Deforestation in the Amazon has dropped in both Brazil and Colombia as elected leaders pledge to prioritise environment.
Deforestation in Colombia dropped by 29 percent in 2022, falling to the lowest level in nearly 10 years, according to newly released government statistics.
The figures, published on Wednesday, show particular gains in regions of the Amazon rainforest, considered an important “carbon sink” for trapping greenhouse gas emissions in the fight against climate change.
In the span of one year, from 2021 to 2022, deforestation in Colombia dropped from 174,103 hectares (672sq miles) to 123,517 hectares (477sq miles), marking a nearly 30-percent decrease.
“This year we have a very good reduction above the target. The question is if we’re going to be able to sustain that in the year 2024, 2025 and 2026,” Environment Minister Susana Muhamad told journalists in Bogota.
Muhamad said that the government has worked with local communities to protect forests and crack down on illegal enterprises that contribute to deforestation.
¡ #BajaLaDeforestacion en Colombia! El Gobierno del Cambio logró una reducción histórica del 29,1% en el año 2022, al pasar de 174.103 hectáreas deforestadas en 2021 a 123.517 hectáreas en 2022.
Esta es la cifra más baja en los últimos nueve años. pic.twitter.com/g027rwHrYU
— MinAmbiente Colombia (@MinAmbienteCo) July 12, 2023
His administration has urged wealthier countries to cancel foreign debt as part of an exchange to ensure greater investment in Amazon conservation.
Regional deforestation gains
Similar initiatives have been taken in neighbouring Brazil, where the leftist government of President Luiz Inacio Lula da Silva has also cracked down on illegal logging and forest degradation.
Earlier this month, his administration announced that deforestation in the Amazon rainforest fell by 34 percent in the first half of 2023, reaching the lowest level in four years.
Lula has also appealed to the international community for help sustaining Brazil’s efforts. Since taking office in January, he has pushed for countries around the world to contribute to the Amazon Fund, a deforestation initiative in Brazil, where two-thirds of the rainforest is located.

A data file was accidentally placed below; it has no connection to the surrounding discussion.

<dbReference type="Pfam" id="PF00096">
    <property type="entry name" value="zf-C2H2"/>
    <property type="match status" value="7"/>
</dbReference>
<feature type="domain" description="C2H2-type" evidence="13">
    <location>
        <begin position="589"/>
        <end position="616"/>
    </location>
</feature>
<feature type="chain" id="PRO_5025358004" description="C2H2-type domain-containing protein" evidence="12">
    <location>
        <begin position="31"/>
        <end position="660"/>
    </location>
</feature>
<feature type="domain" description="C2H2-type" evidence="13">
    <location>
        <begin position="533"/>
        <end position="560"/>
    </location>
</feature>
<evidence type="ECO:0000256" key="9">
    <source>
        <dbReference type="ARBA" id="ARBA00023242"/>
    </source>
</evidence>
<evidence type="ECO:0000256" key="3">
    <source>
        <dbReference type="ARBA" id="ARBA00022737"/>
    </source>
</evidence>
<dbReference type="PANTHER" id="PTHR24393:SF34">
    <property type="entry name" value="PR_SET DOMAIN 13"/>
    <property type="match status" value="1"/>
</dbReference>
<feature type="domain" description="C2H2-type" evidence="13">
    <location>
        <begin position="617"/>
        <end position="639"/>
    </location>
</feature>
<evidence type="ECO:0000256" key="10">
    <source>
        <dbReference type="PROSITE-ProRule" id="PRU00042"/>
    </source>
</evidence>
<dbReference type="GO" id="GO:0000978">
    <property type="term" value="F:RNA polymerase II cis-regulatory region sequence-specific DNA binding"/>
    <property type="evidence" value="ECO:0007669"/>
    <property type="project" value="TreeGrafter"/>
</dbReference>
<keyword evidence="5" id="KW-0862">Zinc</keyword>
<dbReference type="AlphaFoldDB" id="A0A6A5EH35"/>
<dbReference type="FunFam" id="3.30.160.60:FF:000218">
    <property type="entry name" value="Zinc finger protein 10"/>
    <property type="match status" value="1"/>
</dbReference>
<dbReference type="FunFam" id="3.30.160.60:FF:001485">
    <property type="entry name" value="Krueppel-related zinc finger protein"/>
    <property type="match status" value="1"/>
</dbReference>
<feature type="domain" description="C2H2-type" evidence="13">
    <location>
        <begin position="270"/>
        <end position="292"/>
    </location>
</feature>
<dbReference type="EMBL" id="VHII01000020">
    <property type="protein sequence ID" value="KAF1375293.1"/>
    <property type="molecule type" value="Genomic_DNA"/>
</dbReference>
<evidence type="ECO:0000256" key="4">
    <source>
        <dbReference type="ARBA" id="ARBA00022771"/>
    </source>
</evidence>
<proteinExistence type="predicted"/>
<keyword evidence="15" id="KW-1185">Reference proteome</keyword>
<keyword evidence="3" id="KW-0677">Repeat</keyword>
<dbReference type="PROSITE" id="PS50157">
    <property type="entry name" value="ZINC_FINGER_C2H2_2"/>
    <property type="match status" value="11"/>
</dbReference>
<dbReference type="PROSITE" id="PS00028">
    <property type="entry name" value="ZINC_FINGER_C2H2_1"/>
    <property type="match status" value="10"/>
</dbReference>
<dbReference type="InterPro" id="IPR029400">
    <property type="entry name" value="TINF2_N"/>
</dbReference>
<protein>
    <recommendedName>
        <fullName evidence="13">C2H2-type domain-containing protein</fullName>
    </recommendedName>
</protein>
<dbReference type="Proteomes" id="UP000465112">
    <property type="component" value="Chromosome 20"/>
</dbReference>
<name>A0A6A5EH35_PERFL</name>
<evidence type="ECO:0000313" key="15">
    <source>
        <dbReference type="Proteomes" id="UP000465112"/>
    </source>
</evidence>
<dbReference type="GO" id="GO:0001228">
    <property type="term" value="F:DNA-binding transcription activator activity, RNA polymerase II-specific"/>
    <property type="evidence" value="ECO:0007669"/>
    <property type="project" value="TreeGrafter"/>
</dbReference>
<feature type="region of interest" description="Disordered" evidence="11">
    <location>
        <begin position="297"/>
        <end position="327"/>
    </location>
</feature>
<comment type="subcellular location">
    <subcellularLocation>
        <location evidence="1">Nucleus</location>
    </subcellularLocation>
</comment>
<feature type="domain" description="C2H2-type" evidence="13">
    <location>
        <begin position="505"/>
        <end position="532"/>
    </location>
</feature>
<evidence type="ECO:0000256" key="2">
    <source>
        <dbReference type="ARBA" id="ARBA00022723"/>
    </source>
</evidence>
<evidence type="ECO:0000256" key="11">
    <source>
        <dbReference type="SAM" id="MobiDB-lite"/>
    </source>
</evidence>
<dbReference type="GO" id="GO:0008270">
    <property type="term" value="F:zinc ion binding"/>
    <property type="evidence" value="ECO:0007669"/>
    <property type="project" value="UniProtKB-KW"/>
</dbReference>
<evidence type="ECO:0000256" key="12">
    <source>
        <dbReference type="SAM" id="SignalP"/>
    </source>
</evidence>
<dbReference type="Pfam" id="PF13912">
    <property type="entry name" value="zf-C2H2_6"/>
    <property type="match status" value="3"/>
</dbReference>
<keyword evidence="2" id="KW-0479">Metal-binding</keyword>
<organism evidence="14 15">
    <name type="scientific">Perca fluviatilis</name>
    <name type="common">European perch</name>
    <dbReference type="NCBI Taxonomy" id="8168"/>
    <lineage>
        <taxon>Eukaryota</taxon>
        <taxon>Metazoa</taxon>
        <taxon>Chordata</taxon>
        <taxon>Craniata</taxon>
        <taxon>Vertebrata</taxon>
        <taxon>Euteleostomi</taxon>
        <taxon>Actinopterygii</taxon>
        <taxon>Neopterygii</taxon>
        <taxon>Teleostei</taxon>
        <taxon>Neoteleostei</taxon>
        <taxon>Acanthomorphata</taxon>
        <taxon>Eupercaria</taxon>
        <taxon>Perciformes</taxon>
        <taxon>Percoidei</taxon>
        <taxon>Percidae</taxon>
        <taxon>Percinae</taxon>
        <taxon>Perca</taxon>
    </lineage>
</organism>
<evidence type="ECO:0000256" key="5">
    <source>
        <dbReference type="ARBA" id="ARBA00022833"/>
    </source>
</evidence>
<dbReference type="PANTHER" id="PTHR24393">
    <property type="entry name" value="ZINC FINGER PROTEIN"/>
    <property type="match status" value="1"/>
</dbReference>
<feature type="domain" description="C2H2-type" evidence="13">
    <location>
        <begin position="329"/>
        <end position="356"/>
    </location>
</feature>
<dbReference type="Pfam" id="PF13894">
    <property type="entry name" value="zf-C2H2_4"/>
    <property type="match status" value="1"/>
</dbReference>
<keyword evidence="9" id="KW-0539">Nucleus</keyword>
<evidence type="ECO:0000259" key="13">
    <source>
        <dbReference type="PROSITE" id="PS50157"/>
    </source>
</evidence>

Indigenous groups attacked
But criminal groups and illegal businesses have complicated efforts to stop deforestation in the Amazon, as they continue to expand their operations in the rainforest.
Meanwhile, Indigenous communities who stand up against encroachment and resource extraction on their land are frequently targeted with violence.
Just over a year ago, Indigenous expert Bruno Pereira and British journalist Dom Phillips were murdered during a trip to the Amazon. Police believe they were killed after coming across an illegal fishing scheme in the Javari Valley, a protected Indigenous territory in western Brazil.
And in Yanomami territory, illegal gold mining has sparked a humanitarian crisis, with pollution and environmental degradation leading to health problems and malnutrition.
The governments of Colombia and Brazil have linked the fight against climate change to the fight for Indigenous rights and security. But despite the positive figures released on Wednesday, some experts have cautioned against a premature declaration of victory.
“It’s a figure that is surely very unstable, vulnerable and still has many factors for it to be controllable,” said Rodrigo Botero, director general of advocacy group the Foundation for Conservation and Sustainable Development.